The family-friendly Muni Heritage Weekend lets you ride vintage streetcars and buses and special cable cars that rarely operate. The world’s oldest cable car (1883), one of the oldest electric streetcars (1896), the very first streetcar Muni owned (1912), and the wildly popular English open-top “Boat Tram” (1934) will all be carrying passengers between 10 a.m. and 4 p.m. on Saturday and Sunday, September 23-24.
The 1934 English “Boat Tram” is Muni’s most popular streetcar. But due to a variety of circumstances, including what Muni leader Julie Kirschbaum says is an ongoing shortage of trained operators, it didn’t carry any passengers this year until September 12-13 (Sunday-Monday). Instead, vintage Milan and Melbourne trams have been alternating on Sundays and Mondays carrying people along the northern Embarcadero between Pier 39 and the Ferry Building (with an additional stop at our San Francisco Railway Museum).
On June 23, 1983, Mayor Dianne Feinstein joined a mix of dignitaries, neighborhood folks and railfans at Castro and 17th Streets to inaugurate the first San Francisco Historic Trolley Festival.
Innovation born in San Francisco triggered a hi-tech revolution that changed America and much of the world. We’re not talking here about the digital innovations from Silicon Valley. Nor the analog innovation by Philo T. Farnsworth, in a little building on Green Street in 1927, that gave birth to television. We’re talking about mechanical innovation 150 years ago that began a revolution in how people move around cities.
August 2, 1873 — In the wee small hours of a misty San Francisco night (they didn’t call the month “Fogust” back then, but it was), a new type of transit was about to be inaugurated. An endless wire rope clattered beneath Clay Street. An odd open vehicle sat on the rails at the top of the hill. Standing by was Andrew Smith Hallidie, a Scot who had experience using wire rope in the mining business, and was part of the team promoting this new technology, aimed at making horsecars obsolete.
As the photo makes plain, that was one wild first ride on Muni. Emblematic, we think, of the past 20 months, with constant adjustments made to Muni’s network during the pandemic to meet unprecedented challenges.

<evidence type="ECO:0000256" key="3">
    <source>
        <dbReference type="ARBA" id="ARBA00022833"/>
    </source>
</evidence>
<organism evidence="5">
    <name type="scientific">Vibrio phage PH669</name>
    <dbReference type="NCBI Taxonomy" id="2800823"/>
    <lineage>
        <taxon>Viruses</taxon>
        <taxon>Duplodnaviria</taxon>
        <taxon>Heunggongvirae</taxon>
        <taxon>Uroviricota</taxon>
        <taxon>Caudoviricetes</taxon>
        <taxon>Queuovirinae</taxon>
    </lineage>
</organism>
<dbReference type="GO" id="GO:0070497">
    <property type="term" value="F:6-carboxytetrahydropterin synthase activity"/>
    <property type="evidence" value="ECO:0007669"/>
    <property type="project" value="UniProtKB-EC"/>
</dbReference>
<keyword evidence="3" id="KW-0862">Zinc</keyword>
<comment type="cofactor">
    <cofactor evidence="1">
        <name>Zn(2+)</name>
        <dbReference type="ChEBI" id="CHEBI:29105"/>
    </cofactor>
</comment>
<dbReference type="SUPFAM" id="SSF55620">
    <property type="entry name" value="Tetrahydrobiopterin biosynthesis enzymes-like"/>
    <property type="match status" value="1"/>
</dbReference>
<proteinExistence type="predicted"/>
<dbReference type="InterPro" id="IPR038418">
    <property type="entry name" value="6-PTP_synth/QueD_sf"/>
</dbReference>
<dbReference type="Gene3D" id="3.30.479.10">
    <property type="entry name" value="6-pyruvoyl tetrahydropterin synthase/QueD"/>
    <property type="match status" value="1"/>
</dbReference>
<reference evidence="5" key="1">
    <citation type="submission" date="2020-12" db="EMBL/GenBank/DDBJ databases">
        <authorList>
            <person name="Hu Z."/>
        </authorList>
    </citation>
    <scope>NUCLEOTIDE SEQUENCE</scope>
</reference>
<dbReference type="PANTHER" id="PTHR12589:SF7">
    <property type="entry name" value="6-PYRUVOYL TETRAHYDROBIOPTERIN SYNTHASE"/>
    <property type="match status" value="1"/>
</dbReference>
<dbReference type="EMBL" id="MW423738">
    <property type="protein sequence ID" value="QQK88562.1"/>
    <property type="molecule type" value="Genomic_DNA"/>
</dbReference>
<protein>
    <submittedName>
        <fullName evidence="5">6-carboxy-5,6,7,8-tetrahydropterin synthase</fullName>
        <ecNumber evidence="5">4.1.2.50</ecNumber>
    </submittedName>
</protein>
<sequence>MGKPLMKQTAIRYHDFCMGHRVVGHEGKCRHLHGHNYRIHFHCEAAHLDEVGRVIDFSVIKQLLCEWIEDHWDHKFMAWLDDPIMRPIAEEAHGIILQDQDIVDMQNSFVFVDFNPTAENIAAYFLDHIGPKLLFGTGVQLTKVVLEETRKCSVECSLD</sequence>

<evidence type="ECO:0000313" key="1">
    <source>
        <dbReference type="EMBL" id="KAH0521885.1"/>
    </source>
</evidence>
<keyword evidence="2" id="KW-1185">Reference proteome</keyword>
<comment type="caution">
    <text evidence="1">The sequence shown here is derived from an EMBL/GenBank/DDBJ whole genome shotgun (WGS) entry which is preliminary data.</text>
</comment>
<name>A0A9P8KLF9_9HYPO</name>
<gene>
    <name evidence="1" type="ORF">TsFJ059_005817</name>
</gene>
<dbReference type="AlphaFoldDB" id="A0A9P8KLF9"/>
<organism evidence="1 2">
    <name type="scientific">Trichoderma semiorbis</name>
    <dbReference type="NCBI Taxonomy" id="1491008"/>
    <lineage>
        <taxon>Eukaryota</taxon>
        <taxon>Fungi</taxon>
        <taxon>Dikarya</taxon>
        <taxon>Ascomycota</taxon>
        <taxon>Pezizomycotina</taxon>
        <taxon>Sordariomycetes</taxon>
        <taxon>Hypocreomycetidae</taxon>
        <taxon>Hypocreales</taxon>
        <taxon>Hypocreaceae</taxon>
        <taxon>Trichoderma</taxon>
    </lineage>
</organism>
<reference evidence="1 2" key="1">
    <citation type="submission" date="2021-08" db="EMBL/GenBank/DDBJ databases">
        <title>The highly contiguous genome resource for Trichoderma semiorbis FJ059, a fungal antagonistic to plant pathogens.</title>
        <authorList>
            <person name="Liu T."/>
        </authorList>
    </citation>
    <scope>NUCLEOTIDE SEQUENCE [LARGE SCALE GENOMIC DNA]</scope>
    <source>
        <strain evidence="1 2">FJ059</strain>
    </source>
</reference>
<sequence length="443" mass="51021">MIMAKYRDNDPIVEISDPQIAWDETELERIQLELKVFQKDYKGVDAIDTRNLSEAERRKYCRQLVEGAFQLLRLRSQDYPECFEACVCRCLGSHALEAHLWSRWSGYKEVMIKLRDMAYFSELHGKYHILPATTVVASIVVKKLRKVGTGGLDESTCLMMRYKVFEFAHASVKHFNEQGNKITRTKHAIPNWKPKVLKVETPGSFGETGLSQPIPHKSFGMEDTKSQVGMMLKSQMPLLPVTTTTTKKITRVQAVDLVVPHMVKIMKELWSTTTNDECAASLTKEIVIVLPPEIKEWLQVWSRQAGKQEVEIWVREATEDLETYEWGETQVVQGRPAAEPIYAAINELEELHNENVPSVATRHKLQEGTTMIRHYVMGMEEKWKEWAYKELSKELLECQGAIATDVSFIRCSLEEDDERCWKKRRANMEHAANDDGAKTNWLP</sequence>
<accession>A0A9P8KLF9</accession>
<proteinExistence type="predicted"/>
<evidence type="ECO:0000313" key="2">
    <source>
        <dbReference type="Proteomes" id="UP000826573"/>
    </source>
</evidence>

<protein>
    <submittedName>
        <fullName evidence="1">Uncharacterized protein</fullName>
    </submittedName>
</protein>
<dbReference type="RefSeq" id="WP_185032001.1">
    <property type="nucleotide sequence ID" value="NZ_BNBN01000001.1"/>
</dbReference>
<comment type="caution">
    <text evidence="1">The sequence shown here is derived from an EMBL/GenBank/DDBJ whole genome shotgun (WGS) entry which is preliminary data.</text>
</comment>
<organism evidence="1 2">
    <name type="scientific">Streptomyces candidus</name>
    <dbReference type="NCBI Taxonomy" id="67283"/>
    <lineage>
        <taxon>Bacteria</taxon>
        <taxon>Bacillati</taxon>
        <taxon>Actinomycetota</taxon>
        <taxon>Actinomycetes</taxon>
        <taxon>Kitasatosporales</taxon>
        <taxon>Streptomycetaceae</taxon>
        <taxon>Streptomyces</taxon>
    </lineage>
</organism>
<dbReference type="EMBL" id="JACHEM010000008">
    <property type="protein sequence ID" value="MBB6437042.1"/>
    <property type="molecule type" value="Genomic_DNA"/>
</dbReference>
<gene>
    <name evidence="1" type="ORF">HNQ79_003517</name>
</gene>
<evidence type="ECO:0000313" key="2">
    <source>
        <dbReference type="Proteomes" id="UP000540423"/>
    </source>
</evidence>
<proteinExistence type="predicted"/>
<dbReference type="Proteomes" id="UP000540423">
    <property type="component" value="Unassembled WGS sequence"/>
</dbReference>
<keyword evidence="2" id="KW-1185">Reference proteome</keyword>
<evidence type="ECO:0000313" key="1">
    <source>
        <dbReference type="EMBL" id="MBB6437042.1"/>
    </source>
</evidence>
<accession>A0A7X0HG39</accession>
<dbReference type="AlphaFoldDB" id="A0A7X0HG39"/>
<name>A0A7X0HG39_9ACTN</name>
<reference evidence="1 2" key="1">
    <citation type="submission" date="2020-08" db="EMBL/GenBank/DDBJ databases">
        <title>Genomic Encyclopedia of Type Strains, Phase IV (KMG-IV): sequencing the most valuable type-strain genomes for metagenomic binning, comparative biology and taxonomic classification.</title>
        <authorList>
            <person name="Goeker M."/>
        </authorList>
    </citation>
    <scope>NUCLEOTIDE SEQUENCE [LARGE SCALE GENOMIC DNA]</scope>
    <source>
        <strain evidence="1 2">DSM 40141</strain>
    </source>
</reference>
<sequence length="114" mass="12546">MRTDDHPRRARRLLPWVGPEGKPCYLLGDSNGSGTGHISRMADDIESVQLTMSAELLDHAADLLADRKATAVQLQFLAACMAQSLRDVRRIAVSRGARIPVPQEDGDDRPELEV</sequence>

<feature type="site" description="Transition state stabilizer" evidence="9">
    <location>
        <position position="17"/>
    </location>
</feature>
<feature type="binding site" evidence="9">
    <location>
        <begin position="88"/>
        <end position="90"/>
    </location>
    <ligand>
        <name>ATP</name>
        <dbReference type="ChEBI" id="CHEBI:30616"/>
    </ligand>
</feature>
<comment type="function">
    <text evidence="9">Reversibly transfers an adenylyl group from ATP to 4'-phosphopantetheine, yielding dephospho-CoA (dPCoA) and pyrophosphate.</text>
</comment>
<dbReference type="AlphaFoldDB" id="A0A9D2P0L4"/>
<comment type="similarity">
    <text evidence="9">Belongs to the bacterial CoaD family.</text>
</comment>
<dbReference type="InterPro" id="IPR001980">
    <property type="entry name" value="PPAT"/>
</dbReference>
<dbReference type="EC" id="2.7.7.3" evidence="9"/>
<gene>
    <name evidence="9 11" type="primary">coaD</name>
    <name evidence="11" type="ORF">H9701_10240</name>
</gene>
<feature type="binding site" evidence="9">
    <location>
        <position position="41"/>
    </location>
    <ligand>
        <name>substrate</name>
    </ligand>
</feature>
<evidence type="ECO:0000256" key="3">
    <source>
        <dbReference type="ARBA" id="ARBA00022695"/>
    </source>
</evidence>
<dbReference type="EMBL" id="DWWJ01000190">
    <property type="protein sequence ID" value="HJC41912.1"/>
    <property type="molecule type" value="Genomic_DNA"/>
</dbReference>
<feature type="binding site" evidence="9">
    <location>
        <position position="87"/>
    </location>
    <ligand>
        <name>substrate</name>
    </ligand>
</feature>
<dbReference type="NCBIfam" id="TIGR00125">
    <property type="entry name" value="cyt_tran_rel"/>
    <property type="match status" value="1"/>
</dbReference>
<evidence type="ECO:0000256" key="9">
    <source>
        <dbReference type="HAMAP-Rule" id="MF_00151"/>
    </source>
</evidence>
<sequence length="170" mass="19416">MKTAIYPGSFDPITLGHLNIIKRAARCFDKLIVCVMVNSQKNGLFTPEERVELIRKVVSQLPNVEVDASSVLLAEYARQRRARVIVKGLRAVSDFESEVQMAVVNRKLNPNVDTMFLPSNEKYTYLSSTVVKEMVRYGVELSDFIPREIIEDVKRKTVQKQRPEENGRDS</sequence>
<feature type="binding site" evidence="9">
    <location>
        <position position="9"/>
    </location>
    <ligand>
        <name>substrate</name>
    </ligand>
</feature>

The idea of a transit subway under Market Street goes back to the first years of the 20th century, but it took more than 70 fitful years to become reality. That’s a complex and fascinating story we tell in this companion post, which explains the compromises that harmed Muni’s subway operation from the get-go.
Hard for some of us San Franciscans of a certain age to think of the Muni subway under Market Street as a part of history. Because that means that we ourselves…well, you know.
The revered poet and novelist Maya Angelou (1928-2014) has attracted growing attention for a job she briefly held as a teenager: streetcar conductor in San Francisco during World War II. Much of what gets tossed about in social media is untrue or only partly true. Here, we turn to her own words from her books and interviews to provide the fullest story possible and correct common misperceptions.
According to our historian, the redoubtable Emiliano Echeverria, 125 years ago, August 10, 1896 (give or take a day), a new streetcar was delivered for service in San Francisco. Streetcars themselves had only become a viable transit technology eight years before in Richmond, Virginia. San Francisco had opened its first streetcar line only four years earlier, in 1892, but transit companies led by Market Street Railway Company were busy already, replacing some cable car lines with streetcars and building new lines with the electric vehicles.
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